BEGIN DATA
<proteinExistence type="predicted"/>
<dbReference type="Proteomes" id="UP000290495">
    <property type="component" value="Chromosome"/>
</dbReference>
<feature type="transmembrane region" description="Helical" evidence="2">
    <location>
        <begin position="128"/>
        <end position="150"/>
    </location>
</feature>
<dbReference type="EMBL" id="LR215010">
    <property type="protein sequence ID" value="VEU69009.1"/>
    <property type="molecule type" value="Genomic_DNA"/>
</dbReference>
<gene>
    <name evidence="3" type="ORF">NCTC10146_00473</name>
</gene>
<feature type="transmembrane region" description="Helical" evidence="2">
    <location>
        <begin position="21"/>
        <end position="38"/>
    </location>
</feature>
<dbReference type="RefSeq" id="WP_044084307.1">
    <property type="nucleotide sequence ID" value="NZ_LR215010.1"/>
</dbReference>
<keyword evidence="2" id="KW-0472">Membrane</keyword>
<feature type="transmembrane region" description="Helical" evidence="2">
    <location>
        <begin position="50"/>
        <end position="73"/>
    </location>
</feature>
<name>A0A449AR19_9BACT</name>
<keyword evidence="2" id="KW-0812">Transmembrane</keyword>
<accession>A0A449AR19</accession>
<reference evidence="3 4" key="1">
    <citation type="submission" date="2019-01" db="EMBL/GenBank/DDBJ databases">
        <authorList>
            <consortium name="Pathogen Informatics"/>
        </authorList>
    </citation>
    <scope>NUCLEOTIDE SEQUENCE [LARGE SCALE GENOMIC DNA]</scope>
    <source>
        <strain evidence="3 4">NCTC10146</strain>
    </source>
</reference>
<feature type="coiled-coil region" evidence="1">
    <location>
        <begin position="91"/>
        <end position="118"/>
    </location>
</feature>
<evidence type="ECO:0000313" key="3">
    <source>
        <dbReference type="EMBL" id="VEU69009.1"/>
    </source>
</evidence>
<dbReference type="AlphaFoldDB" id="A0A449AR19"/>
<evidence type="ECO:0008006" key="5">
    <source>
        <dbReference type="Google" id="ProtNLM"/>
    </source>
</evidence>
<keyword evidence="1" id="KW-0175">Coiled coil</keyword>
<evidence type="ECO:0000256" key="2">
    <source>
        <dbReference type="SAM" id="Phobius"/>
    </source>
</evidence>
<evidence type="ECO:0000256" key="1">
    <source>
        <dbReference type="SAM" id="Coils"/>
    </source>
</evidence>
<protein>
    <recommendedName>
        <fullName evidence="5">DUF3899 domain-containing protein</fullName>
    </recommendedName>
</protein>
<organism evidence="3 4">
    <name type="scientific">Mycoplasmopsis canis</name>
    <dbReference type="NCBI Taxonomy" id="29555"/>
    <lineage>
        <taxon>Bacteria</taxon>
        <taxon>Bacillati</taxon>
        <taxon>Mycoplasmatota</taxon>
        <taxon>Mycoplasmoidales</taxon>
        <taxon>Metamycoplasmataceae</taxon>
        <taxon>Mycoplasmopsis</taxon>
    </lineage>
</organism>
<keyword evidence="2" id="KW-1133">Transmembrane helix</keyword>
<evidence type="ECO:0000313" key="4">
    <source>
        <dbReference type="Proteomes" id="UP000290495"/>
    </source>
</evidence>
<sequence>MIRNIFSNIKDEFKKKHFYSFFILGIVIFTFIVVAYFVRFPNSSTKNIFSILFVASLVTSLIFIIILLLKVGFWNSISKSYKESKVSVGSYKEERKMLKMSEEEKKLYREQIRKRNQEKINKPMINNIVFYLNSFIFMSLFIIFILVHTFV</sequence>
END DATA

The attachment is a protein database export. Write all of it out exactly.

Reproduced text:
<proteinExistence type="predicted"/>
<dbReference type="Proteomes" id="UP000290495">
    <property type="component" value="Chromosome"/>
</dbReference>
<feature type="transmembrane region" description="Helical" evidence="2">
    <location>
        <begin position="128"/>
        <end position="150"/>
    </location>
</feature>
<dbReference type="EMBL" id="LR215010">
    <property type="protein sequence ID" value="VEU69009.1"/>
    <property type="molecule type" value="Genomic_DNA"/>
</dbReference>
<gene>
    <name evidence="3" type="ORF">NCTC10146_00473</name>
</gene>
<feature type="transmembrane region" description="Helical" evidence="2">
    <location>
        <begin position="21"/>
        <end position="38"/>
    </location>
</feature>
<dbReference type="RefSeq" id="WP_044084307.1">
    <property type="nucleotide sequence ID" value="NZ_LR215010.1"/>
</dbReference>
<keyword evidence="2" id="KW-0472">Membrane</keyword>
<feature type="transmembrane region" description="Helical" evidence="2">
    <location>
        <begin position="50"/>
        <end position="73"/>
    </location>
</feature>
<name>A0A449AR19_9BACT</name>
<keyword evidence="2" id="KW-0812">Transmembrane</keyword>
<accession>A0A449AR19</accession>
<reference evidence="3 4" key="1">
    <citation type="submission" date="2019-01" db="EMBL/GenBank/DDBJ databases">
        <authorList>
            <consortium name="Pathogen Informatics"/>
        </authorList>
    </citation>
    <scope>NUCLEOTIDE SEQUENCE [LARGE SCALE GENOMIC DNA]</scope>
    <source>
        <strain evidence="3 4">NCTC10146</strain>
    </source>
</reference>
<feature type="coiled-coil region" evidence="1">
    <location>
        <begin position="91"/>
        <end position="118"/>
    </location>
</feature>
<evidence type="ECO:0000313" key="3">
    <source>
        <dbReference type="EMBL" id="VEU69009.1"/>
    </source>
</evidence>
<dbReference type="AlphaFoldDB" id="A0A449AR19"/>
<evidence type="ECO:0008006" key="5">
    <source>
        <dbReference type="Google" id="ProtNLM"/>
    </source>
</evidence>
<keyword evidence="1" id="KW-0175">Coiled coil</keyword>
<evidence type="ECO:0000256" key="2">
    <source>
        <dbReference type="SAM" id="Phobius"/>
    </source>
</evidence>
<evidence type="ECO:0000256" key="1">
    <source>
        <dbReference type="SAM" id="Coils"/>
    </source>
</evidence>
<protein>
    <recommendedName>
        <fullName evidence="5">DUF3899 domain-containing protein</fullName>
    </recommendedName>
</protein>
<organism evidence="3 4">
    <name type="scientific">Mycoplasmopsis canis</name>
    <dbReference type="NCBI Taxonomy" id="29555"/>
    <lineage>
        <taxon>Bacteria</taxon>
        <taxon>Bacillati</taxon>
        <taxon>Mycoplasmatota</taxon>
        <taxon>Mycoplasmoidales</taxon>
        <taxon>Metamycoplasmataceae</taxon>
        <taxon>Mycoplasmopsis</taxon>
    </lineage>
</organism>
<keyword evidence="2" id="KW-1133">Transmembrane helix</keyword>
<evidence type="ECO:0000313" key="4">
    <source>
        <dbReference type="Proteomes" id="UP000290495"/>
    </source>
</evidence>
<sequence>MIRNIFSNIKDEFKKKHFYSFFILGIVIFTFIVVAYFVRFPNSSTKNIFSILFVASLVTSLIFIIILLLKVGFWNSISKSYKESKVSVGSYKEERKMLKMSEEEKKLYREQIRKRNQEKINKPMINNIVFYLNSFIFMSLFIIFILVHTFV</sequence>